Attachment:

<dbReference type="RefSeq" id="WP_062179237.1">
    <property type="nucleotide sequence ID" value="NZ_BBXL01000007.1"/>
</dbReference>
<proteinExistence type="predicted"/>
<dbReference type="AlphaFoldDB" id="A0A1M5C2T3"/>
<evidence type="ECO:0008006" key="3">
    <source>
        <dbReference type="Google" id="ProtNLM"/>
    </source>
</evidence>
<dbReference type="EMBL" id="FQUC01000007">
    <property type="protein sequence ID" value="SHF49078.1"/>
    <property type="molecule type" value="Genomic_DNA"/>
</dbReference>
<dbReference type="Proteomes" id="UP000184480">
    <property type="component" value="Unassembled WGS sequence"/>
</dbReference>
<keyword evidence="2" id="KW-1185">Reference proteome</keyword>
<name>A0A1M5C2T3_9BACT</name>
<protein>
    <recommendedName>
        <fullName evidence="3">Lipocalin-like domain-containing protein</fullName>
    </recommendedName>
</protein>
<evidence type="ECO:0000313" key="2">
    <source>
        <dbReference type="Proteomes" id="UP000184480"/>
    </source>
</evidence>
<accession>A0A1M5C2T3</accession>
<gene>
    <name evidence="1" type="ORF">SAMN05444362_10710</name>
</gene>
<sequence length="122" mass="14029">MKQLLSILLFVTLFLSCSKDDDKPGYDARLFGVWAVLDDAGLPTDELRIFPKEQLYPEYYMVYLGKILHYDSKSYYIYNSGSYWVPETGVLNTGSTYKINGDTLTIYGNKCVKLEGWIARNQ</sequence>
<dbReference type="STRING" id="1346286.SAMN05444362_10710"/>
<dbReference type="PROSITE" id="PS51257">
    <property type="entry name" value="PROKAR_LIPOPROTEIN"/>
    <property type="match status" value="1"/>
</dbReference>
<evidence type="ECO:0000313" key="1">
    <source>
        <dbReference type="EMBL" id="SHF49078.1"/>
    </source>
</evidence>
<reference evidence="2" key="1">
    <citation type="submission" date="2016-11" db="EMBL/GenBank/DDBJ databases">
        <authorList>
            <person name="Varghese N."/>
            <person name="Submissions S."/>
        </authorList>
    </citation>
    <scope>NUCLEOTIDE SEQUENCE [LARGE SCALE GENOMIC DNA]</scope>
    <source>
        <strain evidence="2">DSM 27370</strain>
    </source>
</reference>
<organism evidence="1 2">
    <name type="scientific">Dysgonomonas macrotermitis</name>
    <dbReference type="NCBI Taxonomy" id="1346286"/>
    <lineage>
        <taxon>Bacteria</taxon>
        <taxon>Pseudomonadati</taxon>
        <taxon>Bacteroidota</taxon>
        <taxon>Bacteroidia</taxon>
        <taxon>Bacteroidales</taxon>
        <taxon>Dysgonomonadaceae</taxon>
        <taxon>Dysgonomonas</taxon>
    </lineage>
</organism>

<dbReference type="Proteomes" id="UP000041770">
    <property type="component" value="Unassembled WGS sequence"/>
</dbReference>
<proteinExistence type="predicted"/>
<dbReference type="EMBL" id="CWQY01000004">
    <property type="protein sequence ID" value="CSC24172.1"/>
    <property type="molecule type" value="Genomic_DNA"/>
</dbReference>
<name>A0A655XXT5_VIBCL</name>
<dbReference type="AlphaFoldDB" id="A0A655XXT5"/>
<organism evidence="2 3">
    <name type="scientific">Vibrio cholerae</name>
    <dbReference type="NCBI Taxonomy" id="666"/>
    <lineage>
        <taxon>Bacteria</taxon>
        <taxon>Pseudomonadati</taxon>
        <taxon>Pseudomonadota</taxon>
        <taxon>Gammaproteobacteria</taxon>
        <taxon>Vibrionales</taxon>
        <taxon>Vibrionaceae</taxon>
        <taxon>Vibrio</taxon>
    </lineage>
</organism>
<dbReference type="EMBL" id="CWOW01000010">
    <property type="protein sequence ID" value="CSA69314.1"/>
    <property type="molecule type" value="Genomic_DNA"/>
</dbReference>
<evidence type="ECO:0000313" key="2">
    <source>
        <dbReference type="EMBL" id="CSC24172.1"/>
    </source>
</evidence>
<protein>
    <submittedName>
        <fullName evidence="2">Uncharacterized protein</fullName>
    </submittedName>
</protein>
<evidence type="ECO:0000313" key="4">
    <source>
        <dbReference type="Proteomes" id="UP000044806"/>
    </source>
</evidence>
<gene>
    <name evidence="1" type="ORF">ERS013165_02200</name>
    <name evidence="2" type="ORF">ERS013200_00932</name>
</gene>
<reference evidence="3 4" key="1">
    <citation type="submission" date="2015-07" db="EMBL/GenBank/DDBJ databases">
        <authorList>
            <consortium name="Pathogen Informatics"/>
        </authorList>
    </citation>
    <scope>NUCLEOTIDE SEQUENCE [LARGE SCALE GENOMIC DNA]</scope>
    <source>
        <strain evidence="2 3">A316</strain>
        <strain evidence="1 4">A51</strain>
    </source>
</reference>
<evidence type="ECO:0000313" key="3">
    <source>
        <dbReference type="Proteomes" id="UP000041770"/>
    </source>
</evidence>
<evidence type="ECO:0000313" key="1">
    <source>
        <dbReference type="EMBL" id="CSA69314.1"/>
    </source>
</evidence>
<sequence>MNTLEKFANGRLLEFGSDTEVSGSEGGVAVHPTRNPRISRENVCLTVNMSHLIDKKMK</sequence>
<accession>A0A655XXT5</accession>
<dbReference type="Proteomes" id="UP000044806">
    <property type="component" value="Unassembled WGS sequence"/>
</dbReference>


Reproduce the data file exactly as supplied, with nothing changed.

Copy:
<dbReference type="RefSeq" id="WP_062179237.1">
    <property type="nucleotide sequence ID" value="NZ_BBXL01000007.1"/>
</dbReference>
<proteinExistence type="predicted"/>
<dbReference type="AlphaFoldDB" id="A0A1M5C2T3"/>
<evidence type="ECO:0008006" key="3">
    <source>
        <dbReference type="Google" id="ProtNLM"/>
    </source>
</evidence>
<dbReference type="EMBL" id="FQUC01000007">
    <property type="protein sequence ID" value="SHF49078.1"/>
    <property type="molecule type" value="Genomic_DNA"/>
</dbReference>
<dbReference type="Proteomes" id="UP000184480">
    <property type="component" value="Unassembled WGS sequence"/>
</dbReference>
<keyword evidence="2" id="KW-1185">Reference proteome</keyword>
<name>A0A1M5C2T3_9BACT</name>
<protein>
    <recommendedName>
        <fullName evidence="3">Lipocalin-like domain-containing protein</fullName>
    </recommendedName>
</protein>
<evidence type="ECO:0000313" key="2">
    <source>
        <dbReference type="Proteomes" id="UP000184480"/>
    </source>
</evidence>
<accession>A0A1M5C2T3</accession>
<gene>
    <name evidence="1" type="ORF">SAMN05444362_10710</name>
</gene>
<sequence length="122" mass="14029">MKQLLSILLFVTLFLSCSKDDDKPGYDARLFGVWAVLDDAGLPTDELRIFPKEQLYPEYYMVYLGKILHYDSKSYYIYNSGSYWVPETGVLNTGSTYKINGDTLTIYGNKCVKLEGWIARNQ</sequence>
<dbReference type="STRING" id="1346286.SAMN05444362_10710"/>
<dbReference type="PROSITE" id="PS51257">
    <property type="entry name" value="PROKAR_LIPOPROTEIN"/>
    <property type="match status" value="1"/>
</dbReference>
<evidence type="ECO:0000313" key="1">
    <source>
        <dbReference type="EMBL" id="SHF49078.1"/>
    </source>
</evidence>
<reference evidence="2" key="1">
    <citation type="submission" date="2016-11" db="EMBL/GenBank/DDBJ databases">
        <authorList>
            <person name="Varghese N."/>
            <person name="Submissions S."/>
        </authorList>
    </citation>
    <scope>NUCLEOTIDE SEQUENCE [LARGE SCALE GENOMIC DNA]</scope>
    <source>
        <strain evidence="2">DSM 27370</strain>
    </source>
</reference>
<organism evidence="1 2">
    <name type="scientific">Dysgonomonas macrotermitis</name>
    <dbReference type="NCBI Taxonomy" id="1346286"/>
    <lineage>
        <taxon>Bacteria</taxon>
        <taxon>Pseudomonadati</taxon>
        <taxon>Bacteroidota</taxon>
        <taxon>Bacteroidia</taxon>
        <taxon>Bacteroidales</taxon>
        <taxon>Dysgonomonadaceae</taxon>
        <taxon>Dysgonomonas</taxon>
    </lineage>
</organism>

<dbReference type="Proteomes" id="UP000041770">
    <property type="component" value="Unassembled WGS sequence"/>
</dbReference>
<proteinExistence type="predicted"/>
<dbReference type="EMBL" id="CWQY01000004">
    <property type="protein sequence ID" value="CSC24172.1"/>
    <property type="molecule type" value="Genomic_DNA"/>
</dbReference>
<name>A0A655XXT5_VIBCL</name>
<dbReference type="AlphaFoldDB" id="A0A655XXT5"/>
<organism evidence="2 3">
    <name type="scientific">Vibrio cholerae</name>
    <dbReference type="NCBI Taxonomy" id="666"/>
    <lineage>
        <taxon>Bacteria</taxon>
        <taxon>Pseudomonadati</taxon>
        <taxon>Pseudomonadota</taxon>
        <taxon>Gammaproteobacteria</taxon>
        <taxon>Vibrionales</taxon>
        <taxon>Vibrionaceae</taxon>
        <taxon>Vibrio</taxon>
    </lineage>
</organism>
<dbReference type="EMBL" id="CWOW01000010">
    <property type="protein sequence ID" value="CSA69314.1"/>
    <property type="molecule type" value="Genomic_DNA"/>
</dbReference>
<evidence type="ECO:0000313" key="2">
    <source>
        <dbReference type="EMBL" id="CSC24172.1"/>
    </source>
</evidence>
<protein>
    <submittedName>
        <fullName evidence="2">Uncharacterized protein</fullName>
    </submittedName>
</protein>
<evidence type="ECO:0000313" key="4">
    <source>
        <dbReference type="Proteomes" id="UP000044806"/>
    </source>
</evidence>
<gene>
    <name evidence="1" type="ORF">ERS013165_02200</name>
    <name evidence="2" type="ORF">ERS013200_00932</name>
</gene>
<reference evidence="3 4" key="1">
    <citation type="submission" date="2015-07" db="EMBL/GenBank/DDBJ databases">
        <authorList>
            <consortium name="Pathogen Informatics"/>
        </authorList>
    </citation>
    <scope>NUCLEOTIDE SEQUENCE [LARGE SCALE GENOMIC DNA]</scope>
    <source>
        <strain evidence="2 3">A316</strain>
        <strain evidence="1 4">A51</strain>
    </source>
</reference>
<evidence type="ECO:0000313" key="3">
    <source>
        <dbReference type="Proteomes" id="UP000041770"/>
    </source>
</evidence>
<evidence type="ECO:0000313" key="1">
    <source>
        <dbReference type="EMBL" id="CSA69314.1"/>
    </source>
</evidence>
<sequence>MNTLEKFANGRLLEFGSDTEVSGSEGGVAVHPTRNPRISRENVCLTVNMSHLIDKKMK</sequence>
<accession>A0A655XXT5</accession>
<dbReference type="Proteomes" id="UP000044806">
    <property type="component" value="Unassembled WGS sequence"/>
</dbReference>